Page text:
The majority of British adults are firmly behind the laws on animal baiting, but a significant proportion of the public are at a loss as to what these laws actually are, finds a survey conducted for the League Against Cruel Sports.
92% of British adults believe dog fighting should be illegal; 89% think badger baiting (where a dog and badger fight) should be illegal, and 78% feel the same of terrier work (where a dog is set on a fox underground).
However, only 76% of the public say they think dog fighting is illegal, and a mere 66% think badger baiting is wrong, despite the introduction in Britain of the Cruelty to Animals Act - the world’s first legislation of its kind - in 1835. And a third (33%) believe terrier work is illegal in Britain, despite the high profile Hunting Act of 1994, which outlaws terrier work in all circumstances bar those meeting strict conditions.
Perhaps the most interesting result from the survey is that which concerns the supposed ‘urban/rural divide’ said to thwart any discussions of hunting in parliament. In fact, there is no area of the country whose figures differ significantly to elsewhere.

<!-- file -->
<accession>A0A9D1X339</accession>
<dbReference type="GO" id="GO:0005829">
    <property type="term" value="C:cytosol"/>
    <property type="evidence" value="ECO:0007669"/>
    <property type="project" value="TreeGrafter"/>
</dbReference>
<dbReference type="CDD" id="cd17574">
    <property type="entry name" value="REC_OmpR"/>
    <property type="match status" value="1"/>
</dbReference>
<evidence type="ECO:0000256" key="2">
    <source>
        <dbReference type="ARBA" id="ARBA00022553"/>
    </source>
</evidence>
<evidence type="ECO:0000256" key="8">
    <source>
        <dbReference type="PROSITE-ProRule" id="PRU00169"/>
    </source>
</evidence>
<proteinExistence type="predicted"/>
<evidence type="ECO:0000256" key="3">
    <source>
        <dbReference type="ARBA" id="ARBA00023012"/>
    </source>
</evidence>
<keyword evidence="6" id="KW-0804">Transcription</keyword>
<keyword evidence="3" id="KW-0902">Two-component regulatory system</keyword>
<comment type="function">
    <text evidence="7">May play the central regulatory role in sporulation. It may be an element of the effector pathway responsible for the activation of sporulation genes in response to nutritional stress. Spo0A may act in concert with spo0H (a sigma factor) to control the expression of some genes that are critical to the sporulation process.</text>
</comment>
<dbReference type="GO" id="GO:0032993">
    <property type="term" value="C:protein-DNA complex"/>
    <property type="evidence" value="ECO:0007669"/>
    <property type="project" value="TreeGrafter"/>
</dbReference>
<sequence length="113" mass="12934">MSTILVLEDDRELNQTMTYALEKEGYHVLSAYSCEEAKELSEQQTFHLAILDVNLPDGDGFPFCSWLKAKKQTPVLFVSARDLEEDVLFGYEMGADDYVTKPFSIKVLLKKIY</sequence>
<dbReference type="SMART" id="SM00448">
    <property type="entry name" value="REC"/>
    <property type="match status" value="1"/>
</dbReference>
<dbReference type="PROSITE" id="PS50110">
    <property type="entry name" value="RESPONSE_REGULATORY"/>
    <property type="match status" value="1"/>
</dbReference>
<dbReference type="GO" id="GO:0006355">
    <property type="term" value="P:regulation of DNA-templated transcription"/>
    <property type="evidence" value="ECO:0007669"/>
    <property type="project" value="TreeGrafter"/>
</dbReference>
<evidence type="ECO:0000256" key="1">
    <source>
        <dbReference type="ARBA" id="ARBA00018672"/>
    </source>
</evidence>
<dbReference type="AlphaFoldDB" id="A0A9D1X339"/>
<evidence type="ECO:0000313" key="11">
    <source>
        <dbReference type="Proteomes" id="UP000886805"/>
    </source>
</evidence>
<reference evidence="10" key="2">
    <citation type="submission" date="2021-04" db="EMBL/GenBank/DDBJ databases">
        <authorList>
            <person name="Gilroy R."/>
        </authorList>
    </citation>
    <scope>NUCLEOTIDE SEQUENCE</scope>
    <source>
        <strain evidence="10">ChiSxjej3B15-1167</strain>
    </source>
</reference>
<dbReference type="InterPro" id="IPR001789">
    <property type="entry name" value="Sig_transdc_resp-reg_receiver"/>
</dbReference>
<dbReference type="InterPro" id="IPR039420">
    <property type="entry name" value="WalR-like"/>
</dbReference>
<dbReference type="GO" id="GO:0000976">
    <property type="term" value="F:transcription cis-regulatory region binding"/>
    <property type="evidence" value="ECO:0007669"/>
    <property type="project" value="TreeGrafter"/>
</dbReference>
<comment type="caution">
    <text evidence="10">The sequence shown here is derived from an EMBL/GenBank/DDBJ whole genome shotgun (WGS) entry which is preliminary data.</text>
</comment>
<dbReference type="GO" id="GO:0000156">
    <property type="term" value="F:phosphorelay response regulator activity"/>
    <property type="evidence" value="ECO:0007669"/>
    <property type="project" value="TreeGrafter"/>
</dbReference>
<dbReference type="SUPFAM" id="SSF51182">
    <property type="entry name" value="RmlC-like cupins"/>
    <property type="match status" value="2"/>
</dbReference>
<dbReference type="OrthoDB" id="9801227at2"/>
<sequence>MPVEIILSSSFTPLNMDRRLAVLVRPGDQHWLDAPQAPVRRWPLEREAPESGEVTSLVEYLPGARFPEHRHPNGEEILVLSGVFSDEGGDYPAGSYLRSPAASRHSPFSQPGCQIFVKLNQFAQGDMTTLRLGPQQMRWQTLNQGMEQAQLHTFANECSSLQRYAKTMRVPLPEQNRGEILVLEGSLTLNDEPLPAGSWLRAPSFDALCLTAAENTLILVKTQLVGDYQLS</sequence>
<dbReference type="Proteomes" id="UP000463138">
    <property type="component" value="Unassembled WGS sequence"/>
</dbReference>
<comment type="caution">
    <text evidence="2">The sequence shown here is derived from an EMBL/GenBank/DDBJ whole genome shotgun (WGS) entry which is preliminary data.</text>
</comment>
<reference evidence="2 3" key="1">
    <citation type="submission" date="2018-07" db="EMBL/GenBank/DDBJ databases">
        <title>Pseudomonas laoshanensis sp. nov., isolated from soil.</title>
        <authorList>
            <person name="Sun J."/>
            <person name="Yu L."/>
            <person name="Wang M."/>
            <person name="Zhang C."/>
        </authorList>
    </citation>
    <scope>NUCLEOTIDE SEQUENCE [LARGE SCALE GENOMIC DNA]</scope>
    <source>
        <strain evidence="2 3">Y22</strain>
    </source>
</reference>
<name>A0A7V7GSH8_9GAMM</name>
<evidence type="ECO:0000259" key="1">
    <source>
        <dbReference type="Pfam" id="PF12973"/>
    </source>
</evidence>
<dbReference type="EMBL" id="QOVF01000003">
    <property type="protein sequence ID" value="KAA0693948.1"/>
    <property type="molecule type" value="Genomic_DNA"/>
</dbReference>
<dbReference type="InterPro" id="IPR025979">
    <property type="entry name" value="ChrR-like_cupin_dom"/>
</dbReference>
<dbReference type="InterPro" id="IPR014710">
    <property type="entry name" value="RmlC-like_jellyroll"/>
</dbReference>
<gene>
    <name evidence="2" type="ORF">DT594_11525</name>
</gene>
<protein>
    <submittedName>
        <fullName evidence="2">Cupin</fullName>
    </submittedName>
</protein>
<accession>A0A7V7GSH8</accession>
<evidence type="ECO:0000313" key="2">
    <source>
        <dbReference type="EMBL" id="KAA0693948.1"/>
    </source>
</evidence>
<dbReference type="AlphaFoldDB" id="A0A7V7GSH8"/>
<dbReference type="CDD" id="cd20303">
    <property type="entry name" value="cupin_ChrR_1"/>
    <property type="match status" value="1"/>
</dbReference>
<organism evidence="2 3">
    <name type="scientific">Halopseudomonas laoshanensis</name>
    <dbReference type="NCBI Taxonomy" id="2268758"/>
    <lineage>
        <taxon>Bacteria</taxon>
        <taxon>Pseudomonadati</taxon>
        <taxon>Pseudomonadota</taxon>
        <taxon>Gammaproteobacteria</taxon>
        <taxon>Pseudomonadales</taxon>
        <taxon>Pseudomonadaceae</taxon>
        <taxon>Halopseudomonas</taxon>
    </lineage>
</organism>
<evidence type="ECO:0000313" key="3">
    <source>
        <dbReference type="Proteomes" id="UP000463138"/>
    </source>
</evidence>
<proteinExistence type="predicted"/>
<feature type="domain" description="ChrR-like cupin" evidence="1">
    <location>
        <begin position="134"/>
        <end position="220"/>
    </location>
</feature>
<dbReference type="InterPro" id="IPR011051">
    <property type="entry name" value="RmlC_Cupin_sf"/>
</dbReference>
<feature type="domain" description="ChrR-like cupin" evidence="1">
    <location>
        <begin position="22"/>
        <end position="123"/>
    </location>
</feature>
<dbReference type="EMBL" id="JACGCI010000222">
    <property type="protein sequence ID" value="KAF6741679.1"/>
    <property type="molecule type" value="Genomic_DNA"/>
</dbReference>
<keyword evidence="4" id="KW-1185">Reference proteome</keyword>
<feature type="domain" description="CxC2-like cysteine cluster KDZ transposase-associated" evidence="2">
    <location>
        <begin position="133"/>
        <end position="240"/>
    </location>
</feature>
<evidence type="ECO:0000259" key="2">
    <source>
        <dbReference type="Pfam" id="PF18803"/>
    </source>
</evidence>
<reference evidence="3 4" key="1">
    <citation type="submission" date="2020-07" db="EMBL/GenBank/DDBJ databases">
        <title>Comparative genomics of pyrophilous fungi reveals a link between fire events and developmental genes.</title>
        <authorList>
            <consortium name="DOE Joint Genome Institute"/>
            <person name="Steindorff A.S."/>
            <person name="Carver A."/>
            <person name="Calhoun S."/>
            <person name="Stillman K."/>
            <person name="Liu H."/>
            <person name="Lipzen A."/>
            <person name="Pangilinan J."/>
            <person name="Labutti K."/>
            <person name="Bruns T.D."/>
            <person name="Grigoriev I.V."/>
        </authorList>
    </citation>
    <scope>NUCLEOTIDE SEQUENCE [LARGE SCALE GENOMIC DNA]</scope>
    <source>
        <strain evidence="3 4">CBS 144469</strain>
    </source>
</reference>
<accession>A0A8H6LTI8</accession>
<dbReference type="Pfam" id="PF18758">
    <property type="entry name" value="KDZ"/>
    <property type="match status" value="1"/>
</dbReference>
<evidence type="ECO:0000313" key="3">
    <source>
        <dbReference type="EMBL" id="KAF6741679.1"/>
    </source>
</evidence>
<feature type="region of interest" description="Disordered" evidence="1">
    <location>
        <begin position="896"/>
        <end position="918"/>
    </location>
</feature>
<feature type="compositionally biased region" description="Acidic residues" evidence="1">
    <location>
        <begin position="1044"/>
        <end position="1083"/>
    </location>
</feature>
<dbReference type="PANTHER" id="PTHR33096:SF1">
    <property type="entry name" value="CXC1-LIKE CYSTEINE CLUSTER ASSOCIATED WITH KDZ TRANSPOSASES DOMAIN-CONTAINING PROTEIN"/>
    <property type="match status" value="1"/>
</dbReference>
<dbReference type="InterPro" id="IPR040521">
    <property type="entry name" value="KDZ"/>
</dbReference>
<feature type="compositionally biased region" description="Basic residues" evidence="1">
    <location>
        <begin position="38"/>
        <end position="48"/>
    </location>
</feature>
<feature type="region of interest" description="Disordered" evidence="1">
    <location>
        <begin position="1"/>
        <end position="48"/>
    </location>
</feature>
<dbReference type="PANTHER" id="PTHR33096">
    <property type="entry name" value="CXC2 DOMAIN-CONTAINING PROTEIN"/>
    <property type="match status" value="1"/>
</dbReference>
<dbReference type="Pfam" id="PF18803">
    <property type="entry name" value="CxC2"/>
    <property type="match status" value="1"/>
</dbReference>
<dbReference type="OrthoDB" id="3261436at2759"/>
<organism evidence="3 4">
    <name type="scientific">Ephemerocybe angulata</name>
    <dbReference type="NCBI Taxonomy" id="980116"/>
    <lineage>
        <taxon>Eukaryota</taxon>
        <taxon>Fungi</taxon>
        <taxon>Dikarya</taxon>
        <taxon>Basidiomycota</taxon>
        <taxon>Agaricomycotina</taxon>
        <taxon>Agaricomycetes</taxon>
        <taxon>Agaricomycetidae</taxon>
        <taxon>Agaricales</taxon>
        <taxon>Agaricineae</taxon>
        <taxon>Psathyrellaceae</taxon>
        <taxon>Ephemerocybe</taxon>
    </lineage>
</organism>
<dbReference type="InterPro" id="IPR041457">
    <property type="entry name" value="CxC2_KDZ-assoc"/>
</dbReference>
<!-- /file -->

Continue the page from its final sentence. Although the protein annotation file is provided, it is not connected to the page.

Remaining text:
If a geographical distinction can be made, it isn’t the one you might first think: Londoners are less against blood sports than anyone else in the country. 87% of Londoners think dog fighting should be illegal compared to 93% on average for the rest of the country; 84% feel badger baiting should be illegal compared to 90% for the rest, and only 72% think terrier work should be illegal versus 79% elsewhere. This would suggest that the debate over the legality of blood sports is certainly not as simple as rural support versus city condemnation.
In the run up to General Election on May 6th, the results will be of especial interest to those who hope David Cameron will hold the promised free vote on fox hunting. On April 1st Cameron expressed his opinion that the current Hunting Act is too hard to enforce and ventures into areas that should not be dealt with by criminal law. However, with a huge proportion of the population supporting legislation against blood sport in general, and the terrier work used in fox hunting in particular, it seems more likely that Cameron’s vote would deliver tighter rather weaker anti-blood sport laws.